• Peace is the fruit of justice.
  • “Blessed are those who hunger and thirst for righteousness, for they will be filled” (Matthew 5.6).

Theme 2: How much is enough?

Outcomes
Students will

  • identify social justice issues
  • perceive the challenge of God’s preferential option for the poor
  • use the preferential option for the poor as the criterion for analyzing social injustice issues
  • acknowledge that the love of God for all people demands justice

Key Concepts

  • “Blessed are those who are persecuted for righteousness’ sake, for theirs is the kingdom of heaven” (Matthew 5.10).
  • “Blessed are you who are poor, for yours is the kingdom of God” (Luke 6.20).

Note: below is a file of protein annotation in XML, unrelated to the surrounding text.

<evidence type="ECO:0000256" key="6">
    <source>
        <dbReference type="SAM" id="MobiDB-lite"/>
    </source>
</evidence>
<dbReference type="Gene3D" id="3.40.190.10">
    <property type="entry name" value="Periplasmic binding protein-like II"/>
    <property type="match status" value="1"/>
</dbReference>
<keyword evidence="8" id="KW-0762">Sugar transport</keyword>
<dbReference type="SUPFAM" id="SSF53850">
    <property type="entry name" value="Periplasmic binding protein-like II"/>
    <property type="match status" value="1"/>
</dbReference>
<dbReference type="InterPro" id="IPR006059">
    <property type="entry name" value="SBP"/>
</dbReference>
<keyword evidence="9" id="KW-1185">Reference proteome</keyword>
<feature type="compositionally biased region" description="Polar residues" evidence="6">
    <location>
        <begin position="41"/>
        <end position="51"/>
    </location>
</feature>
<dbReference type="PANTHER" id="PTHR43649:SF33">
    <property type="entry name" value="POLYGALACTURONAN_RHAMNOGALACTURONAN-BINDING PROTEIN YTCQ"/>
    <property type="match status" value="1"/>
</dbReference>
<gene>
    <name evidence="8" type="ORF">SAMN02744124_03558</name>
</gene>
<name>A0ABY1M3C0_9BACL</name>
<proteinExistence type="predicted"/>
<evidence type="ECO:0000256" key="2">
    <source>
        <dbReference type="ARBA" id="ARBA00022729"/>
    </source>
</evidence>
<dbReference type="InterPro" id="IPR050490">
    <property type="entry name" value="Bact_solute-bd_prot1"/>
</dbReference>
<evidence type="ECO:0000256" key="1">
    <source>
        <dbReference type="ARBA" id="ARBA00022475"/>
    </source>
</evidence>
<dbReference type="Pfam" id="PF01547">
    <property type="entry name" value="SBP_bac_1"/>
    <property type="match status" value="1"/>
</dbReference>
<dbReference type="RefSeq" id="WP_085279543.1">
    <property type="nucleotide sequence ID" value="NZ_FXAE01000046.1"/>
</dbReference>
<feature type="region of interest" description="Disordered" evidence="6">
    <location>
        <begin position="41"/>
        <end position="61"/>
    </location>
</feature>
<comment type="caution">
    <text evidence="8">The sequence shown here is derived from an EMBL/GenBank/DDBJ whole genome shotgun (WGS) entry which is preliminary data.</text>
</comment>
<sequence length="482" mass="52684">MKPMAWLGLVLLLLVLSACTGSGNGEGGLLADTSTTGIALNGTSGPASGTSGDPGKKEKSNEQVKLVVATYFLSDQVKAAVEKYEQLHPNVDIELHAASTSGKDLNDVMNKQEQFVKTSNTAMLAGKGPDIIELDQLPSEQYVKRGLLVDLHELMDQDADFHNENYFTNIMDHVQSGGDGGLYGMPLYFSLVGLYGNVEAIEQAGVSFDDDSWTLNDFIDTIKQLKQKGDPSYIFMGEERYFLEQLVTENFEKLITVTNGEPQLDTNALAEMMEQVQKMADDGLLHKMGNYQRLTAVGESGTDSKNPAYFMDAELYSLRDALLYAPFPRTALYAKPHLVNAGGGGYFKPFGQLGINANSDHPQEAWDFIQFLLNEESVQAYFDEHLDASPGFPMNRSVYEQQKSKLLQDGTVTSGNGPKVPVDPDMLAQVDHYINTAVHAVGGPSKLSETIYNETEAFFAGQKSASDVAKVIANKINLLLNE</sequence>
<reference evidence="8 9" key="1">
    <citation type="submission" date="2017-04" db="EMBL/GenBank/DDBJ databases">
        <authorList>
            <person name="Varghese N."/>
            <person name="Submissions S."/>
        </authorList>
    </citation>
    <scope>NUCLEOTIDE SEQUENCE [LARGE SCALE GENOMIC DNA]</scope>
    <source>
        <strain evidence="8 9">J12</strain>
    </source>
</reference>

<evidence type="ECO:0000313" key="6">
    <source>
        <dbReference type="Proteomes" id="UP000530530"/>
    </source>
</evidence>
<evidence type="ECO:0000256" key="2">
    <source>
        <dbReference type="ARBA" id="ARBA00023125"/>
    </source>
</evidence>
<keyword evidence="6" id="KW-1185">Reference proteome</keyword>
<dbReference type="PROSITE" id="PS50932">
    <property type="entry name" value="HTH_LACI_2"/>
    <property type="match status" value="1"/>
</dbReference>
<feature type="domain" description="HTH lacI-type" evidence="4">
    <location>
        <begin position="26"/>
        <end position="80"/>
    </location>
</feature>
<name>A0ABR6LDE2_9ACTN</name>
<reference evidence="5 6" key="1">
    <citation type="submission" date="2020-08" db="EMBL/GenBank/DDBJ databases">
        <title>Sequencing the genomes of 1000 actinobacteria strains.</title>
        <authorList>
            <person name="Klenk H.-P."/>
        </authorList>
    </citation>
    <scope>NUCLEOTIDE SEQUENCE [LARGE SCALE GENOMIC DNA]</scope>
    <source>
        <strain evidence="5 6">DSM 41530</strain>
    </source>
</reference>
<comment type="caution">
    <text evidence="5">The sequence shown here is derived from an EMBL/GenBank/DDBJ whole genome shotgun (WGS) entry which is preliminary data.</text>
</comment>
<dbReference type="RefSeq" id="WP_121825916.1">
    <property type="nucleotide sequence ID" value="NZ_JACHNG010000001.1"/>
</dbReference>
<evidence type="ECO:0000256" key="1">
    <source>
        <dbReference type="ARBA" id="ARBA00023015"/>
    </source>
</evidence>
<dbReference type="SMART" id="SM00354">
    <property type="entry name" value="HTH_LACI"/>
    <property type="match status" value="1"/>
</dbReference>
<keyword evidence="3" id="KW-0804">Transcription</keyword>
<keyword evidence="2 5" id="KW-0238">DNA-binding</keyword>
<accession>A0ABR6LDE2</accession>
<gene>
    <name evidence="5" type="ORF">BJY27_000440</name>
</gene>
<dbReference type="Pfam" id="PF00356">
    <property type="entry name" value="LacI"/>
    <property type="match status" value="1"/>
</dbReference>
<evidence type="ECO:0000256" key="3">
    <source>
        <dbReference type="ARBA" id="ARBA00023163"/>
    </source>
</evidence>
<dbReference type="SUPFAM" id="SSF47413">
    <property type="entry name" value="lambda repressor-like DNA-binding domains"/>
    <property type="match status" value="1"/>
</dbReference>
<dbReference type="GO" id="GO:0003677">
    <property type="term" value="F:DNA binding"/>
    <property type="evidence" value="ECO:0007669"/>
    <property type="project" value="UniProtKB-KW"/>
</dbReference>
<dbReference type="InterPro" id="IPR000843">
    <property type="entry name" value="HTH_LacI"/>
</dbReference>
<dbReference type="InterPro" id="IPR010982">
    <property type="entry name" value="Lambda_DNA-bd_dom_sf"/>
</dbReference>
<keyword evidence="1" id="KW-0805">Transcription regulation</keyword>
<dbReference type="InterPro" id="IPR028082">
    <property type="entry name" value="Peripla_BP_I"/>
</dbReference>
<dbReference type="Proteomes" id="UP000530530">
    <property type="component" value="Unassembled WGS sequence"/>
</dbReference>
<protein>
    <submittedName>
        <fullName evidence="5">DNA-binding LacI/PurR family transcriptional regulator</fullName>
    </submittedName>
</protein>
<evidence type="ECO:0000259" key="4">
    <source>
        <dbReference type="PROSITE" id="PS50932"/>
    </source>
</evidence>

• As Christians we are called to see that a wide variety of issues are issues of justice: for example, poverty, unjust labour practices, immigration, refugees, ecology, unemployment, consumer justice, land use.
  • Christian justice challenges individuals and society to work for the kingdom of God. Promoting justice is not an option for Christians – it is an integral part of our mission.
  • The Church informs our judgment of social justice issues.
  • Christians are called to respond to God’s love by making changes to address injustice in the world.
  • The preferential option for the poor colours the Christian understanding of justice.

Theme 3: How can the earth survive?

Outcomes
Students will

  • define justice in terms of respect for the integrity and balance of creation
  • explain how justice is a demand of natural law
  • evaluate their lifestyle in terms of its ecological impact